How Green Are Quakers?

Quaker Earthcare Survey Results

Last summer at Friends General Conference Gathering in Iowa, we at Quaker Earthcare Witness had our first opportunity to poll U.S. Quakers from 159 monthly meetings and more than 20 yearly meetings. We set up numerous sidewalk signs, like “How Green Is a Quaker?,” to convince Friends to take the survey as they crisscrossed the Grinnell campus on their way to workshops and lunch. This was the first time in its 25 year history that Quaker Earthcare Witness conducted a poll to find out how environmentally friendly Quakers really are. In total, 345 Friends (one-third of the total attendees) paused to fill out the Green Survey.

What did we find? Quakers really are green.

The first part of the Green Survey looked at the personal habits that allow an individual to live in unity with Earth’s beauty and bounty. The results were astounding. The survey revealed that more than 84 percent of the responders practice the first five green habits listed in Table I. Close behind, habits six through eleven were practiced by more than 50 percent of Friends. A whopping 57 percent revealed they had vegetable gardens, and 71 percent reported having compost piles. In an effort to save fossil fuels, 50 percent of FGC Gathering attenders said they hang clothes outside to dry.

Our survey also quizzed people about green features in their meetings. Information provided by Friends attending 159 meetings scattered from coast to coast gives a nice fingerprint of efforts that meetings are making for greater sustainability. (This data is compiled in Table II.) The highest percentages were reported for the use of energy-efficient light bulbs and programmable thermostats. An impressive 65 percent of the meetings either sponsored or participated in recycling centers. Although the questions pertaining to meeting practices covered only a few representative areas, the data show a strong effort by Friends to make their meetings “green.”

We were happy to give Friends the opportunity to voice their thoughts and concerns as they passed through the lunch line and took the survey. And it was a great pleasure for members of Quaker Earthcare Witness to collect and tabulate information that indicates Quakers are committed to living environmentally thoughtful lives. We know that the survey didn’t allow for a conclusive environmental assessment of Quakers’ lives, nor did it include every worthwhile question. Yet it was a start.

Quakers have deeply personal commitments to nature. In some respects, data reported in these charts is less revealing than the excitement in the voices of Quakers as they told us face-to-face about their environmental efforts. Only through such personal conversations is it possible to appreciate what people gain from simple daily activities—gardening, hanging clothes, recycling—as they worry and work to resolve the more complex environmental issues like global climate change and biodiversity loss.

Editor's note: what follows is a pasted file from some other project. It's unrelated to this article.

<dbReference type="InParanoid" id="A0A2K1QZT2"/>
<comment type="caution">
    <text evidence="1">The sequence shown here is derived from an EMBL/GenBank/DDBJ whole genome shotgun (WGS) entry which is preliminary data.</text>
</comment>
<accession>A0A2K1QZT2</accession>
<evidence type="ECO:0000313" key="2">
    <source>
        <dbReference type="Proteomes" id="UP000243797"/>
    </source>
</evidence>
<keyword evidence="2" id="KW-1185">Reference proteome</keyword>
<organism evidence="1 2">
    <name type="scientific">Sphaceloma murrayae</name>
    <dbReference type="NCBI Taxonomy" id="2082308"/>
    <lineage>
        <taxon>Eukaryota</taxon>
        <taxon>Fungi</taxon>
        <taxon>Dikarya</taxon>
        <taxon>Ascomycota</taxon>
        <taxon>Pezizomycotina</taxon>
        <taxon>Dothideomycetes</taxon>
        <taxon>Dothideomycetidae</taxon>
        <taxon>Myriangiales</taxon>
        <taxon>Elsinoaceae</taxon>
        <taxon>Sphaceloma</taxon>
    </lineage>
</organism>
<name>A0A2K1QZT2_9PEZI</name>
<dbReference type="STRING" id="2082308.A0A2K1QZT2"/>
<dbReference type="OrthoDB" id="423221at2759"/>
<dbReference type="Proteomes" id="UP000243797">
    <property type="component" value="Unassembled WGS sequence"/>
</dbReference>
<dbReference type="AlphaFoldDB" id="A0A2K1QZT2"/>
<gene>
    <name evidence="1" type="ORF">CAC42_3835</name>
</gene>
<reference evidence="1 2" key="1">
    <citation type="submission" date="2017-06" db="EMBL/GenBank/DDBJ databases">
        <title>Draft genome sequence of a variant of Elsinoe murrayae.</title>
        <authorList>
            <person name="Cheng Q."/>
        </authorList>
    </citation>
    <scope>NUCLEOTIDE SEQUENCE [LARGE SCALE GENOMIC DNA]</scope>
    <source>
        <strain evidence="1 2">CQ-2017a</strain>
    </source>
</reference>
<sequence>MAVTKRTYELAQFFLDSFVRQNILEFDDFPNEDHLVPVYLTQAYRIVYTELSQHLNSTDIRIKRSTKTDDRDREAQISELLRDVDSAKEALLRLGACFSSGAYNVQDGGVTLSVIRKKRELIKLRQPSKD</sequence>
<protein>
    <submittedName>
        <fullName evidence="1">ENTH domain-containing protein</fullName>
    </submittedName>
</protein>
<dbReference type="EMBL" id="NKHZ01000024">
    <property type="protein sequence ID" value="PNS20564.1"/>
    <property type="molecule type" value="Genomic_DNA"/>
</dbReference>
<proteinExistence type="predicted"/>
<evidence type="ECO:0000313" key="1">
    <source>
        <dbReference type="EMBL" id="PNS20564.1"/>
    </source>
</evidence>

Most Friends recognize that an individual’s green habits are only the first step towards making our society more sustainable. Beyond this first step lies the need for groups of people to initiate effective environmental action at the community, national, and international levels. A noteworthy example at present is the Quaker-led movement in the Philadelphia area, Earth Quaker Action Team (EQAT), which works to persuade PNC Bank to stop financing the environmentally disastrous practice of mountaintop removal that is used in coal mining. Perhaps this movement and other environmental activity led by Quakers will light the way to a broader spectrum of spiritually driven environmental actions.

I congratulate Friends on the super-high marks they scored on our Green Survey and hope they will take pleasure in what they are accomplishing in their daily lives. May these simple successes give us the momentum we need to work on the even bigger issues concerning our environment.


John Fletcher

John Fletcher is a member of Norman (Okla.) Meeting and serves on the steering committee of Quaker Earthcare Witness.

1 thought on “How Green Are Quakers?

  1. John,

    An encouraging article. Thank you. First, what is a thermal pane window? Is it the same as a double glazed window?

    Secondly, I would be interested to know how people would have replied to questions on diet and travel. On the differences between meat and non-meat meals. And of course the big one, air travel and other fossil-fuel hungry methods.

    I part edit the NZ Climate Change Newsletter, may I use your article in it please, as news of Friends overseas?

    Go Well,
    Anthony Maturin ,
    Wellington MM,

Leave a Reply

Your email address will not be published. Required fields are marked *

Maximum of 400 words or 2000 characters.

Comments on may be used in the Forum of the print magazine and may be edited for length and clarity.